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From late Middle English demaunden, from Old French demander, from Latin dēmandō, dēmandāre.
- (Received Pronunciation) IPA(key): /dɪˈmɑːnd/
- (General American) IPA(key): /dɪˈmænd/, /dəˈmænd/
Audio (US) (file)
- Rhymes: -ɑːnd, -ænd
- Hyphenation: de‧mand
demand (countable and uncountable, plural demands)
- The desire to purchase goods and services.
- Prices usually go up when demand exceeds supply.
- 2013 September-October, Michael Sivak, “Will AC Put a Chill on the Global Energy Supply?”, in American Scientist:
- Nevertheless, it is clear that the global energy demand for air-conditioning will grow substantially as nations become more affluent, with the consequences of climate change potentially accelerating the demand.
- (economics) The amount of a good or service that consumers are willing to buy at a particular price.
- A forceful claim for something.
- Modern society is responding to women's demands for equality.
- 1897 December (indicated as 1898), Winston Churchill, chapter VIII, in The Celebrity: An Episode, New York, N.Y.: The Macmillan Company; London: Macmillan & Co., Ltd., →OCLC:
- The humor of my proposition appealed more strongly to Miss Trevor than I had looked for, and from that time forward she became her old self again; […] . Our table in the dining-room became again the abode of scintillating wit and caustic repartee, Farrar bracing up to his old standard, and the demand for seats in the vicinity rose to an animated competition.
- A requirement.
- His job makes many demands on his time.
- There is a demand for voluntary health workers in the poorer parts of Africa and Asia.
- An urgent request.
- She couldn't ignore the newborn baby's demands for attention.
- An order.
- (electricity supply) More precisely peak demand or peak load, a measure of the maximum power load of a utility's customer over a short period of time; the power load integrated over a specified time interval.
One can also make demands on someone.
- See Appendix:Collocations of do, have, make, and take for uses and meaning of demand collocated with these words.
- (a requirement): imposition
- biochemical oxygen demand
- biological oxygen demand
- composite demand
- cross elasticity of demand
- cross-price elasticity of demand
- demand characteristic
- demand curve
- demand deposit
- demand destruction
- demand draft
- demand note
- demand partner
- demand valve
- demand-pull inflation
- in demand
- income elasticity of demand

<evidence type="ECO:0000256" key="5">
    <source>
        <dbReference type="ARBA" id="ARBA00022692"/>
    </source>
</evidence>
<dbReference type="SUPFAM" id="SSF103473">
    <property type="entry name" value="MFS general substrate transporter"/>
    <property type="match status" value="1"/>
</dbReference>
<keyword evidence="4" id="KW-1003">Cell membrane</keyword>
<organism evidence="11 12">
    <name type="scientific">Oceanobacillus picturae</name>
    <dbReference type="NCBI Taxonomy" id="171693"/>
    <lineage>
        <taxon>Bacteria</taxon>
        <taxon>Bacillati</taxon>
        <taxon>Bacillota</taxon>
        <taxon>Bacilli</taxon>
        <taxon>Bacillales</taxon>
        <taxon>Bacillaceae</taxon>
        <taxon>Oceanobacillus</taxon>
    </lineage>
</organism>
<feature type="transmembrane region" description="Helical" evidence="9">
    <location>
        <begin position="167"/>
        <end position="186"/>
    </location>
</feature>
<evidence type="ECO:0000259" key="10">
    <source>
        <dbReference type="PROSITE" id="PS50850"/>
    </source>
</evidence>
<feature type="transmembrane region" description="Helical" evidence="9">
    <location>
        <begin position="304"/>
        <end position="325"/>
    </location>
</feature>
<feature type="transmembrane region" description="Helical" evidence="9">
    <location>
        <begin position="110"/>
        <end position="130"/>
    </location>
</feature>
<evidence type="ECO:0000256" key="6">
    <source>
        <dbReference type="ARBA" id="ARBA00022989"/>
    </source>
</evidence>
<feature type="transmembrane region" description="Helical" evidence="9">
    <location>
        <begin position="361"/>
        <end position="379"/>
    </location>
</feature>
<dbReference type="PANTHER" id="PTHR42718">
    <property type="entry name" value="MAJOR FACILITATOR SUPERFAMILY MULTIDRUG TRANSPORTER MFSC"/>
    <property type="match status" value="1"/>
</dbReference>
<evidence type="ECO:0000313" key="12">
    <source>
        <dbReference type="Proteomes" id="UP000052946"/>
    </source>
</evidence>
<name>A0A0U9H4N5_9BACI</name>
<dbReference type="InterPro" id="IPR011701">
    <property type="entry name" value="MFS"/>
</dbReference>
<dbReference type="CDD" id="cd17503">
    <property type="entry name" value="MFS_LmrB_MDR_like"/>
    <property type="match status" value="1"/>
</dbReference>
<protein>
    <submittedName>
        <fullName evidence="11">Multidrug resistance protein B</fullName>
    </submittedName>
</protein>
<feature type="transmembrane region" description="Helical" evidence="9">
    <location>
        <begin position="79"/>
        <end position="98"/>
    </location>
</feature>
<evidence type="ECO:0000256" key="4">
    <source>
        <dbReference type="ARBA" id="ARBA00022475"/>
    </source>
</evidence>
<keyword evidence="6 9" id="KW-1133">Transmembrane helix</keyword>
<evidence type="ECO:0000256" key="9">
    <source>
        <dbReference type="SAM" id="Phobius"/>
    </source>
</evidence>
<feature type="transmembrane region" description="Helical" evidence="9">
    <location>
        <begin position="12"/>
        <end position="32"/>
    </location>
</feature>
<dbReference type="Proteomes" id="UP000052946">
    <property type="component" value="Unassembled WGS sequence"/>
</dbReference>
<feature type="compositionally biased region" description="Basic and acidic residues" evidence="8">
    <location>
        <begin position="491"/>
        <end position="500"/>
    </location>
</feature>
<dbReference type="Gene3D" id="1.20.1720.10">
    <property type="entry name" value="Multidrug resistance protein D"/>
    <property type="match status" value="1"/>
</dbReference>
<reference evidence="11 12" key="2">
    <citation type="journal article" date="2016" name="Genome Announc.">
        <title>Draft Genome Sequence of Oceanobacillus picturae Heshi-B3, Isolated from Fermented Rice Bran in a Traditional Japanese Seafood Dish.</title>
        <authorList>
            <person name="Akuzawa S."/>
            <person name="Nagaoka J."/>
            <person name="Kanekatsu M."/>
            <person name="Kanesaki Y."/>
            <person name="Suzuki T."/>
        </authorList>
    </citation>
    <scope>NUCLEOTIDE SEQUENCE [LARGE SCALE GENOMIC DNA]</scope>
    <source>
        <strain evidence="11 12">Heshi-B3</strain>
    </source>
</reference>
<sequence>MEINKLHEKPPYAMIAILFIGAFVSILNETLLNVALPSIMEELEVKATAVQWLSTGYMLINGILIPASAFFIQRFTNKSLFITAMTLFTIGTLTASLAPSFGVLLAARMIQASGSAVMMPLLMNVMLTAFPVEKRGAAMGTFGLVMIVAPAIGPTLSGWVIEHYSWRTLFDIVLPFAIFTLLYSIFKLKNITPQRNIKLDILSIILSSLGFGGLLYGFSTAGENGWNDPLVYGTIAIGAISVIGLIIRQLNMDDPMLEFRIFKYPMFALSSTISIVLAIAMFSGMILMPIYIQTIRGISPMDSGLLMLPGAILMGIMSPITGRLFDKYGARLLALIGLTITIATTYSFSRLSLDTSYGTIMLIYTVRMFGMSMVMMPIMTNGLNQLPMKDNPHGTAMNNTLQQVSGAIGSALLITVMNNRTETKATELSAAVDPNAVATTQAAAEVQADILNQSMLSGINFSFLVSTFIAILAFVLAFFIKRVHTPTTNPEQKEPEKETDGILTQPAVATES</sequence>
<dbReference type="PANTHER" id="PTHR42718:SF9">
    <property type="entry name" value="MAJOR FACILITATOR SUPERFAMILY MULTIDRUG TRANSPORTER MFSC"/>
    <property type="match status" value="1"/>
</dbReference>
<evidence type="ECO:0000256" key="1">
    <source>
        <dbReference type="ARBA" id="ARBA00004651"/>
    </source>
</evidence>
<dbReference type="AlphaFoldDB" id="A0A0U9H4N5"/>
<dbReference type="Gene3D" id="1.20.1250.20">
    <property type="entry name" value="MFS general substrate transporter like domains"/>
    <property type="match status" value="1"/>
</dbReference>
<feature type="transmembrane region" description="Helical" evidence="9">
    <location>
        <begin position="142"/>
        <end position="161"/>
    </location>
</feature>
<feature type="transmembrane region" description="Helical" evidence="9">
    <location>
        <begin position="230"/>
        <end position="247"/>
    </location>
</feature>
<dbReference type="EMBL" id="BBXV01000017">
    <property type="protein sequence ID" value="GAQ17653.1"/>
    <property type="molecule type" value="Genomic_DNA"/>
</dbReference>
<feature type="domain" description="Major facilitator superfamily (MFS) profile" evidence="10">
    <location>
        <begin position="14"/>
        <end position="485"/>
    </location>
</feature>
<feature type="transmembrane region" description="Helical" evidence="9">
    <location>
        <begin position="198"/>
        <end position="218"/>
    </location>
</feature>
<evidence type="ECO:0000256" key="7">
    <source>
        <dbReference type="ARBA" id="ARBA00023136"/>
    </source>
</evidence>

- on demand
- oxygen demand
- price elasticity of demand
- print on demand
- supply and demand
- theoretical oxygen demand
desire to purchase goods and services
economics: amount a consumer is willing to buy at a particular price
forceful claim for something
electricity supply: peak demand
demand (third-person singular simple present demands, present participle demanding, simple past and past participle demanded)
- To request forcefully.
- I demand to see the manager.
- To claim a right to something.
- 2013 June 8, “Obama goes troll-hunting”, in The Economist, volume 407, number 8839, page 55:
- According to this saga of intellectual-property misanthropy, these creatures [patent trolls] roam the business world, buying up patents and then using them to demand extravagant payouts from companies they accuse of infringing them. Often, their victims pay up rather than face the costs of a legal battle.
- The bank is demanding the mortgage payment.
- To ask forcefully for information.
- I demand an immediate explanation.
- To require of someone.
- This job demands a lot of patience.
- (law) To issue a summons to court.
Conjugation of demand
|present tense||past tense|
to request forcefully
to claim a right to something
to ask forcefully for information
to require of someone
law: to issue a summons to court
- English terms derived from Proto-Indo-European
- English terms derived from the Proto-Indo-European root *(s)meh₂-
- English terms derived from the Proto-Indo-European root *deh₃-
- English terms inherited from Middle English
- English terms derived from Middle English
- English terms derived from Old French
- English terms derived from Latin
- English 2-syllable words
- English terms with IPA pronunciation
- English terms with audio links
- Rhymes:English/ɑːnd/2 syllables
- Rhymes:English/ænd/2 syllables
- English lemmas
- English nouns
- English uncountable nouns
- English countable nouns
- English terms with usage examples
- English terms with quotations
- English verbs
- English control verbs
- English reporting verbs
- English terms derived from the Latin word manus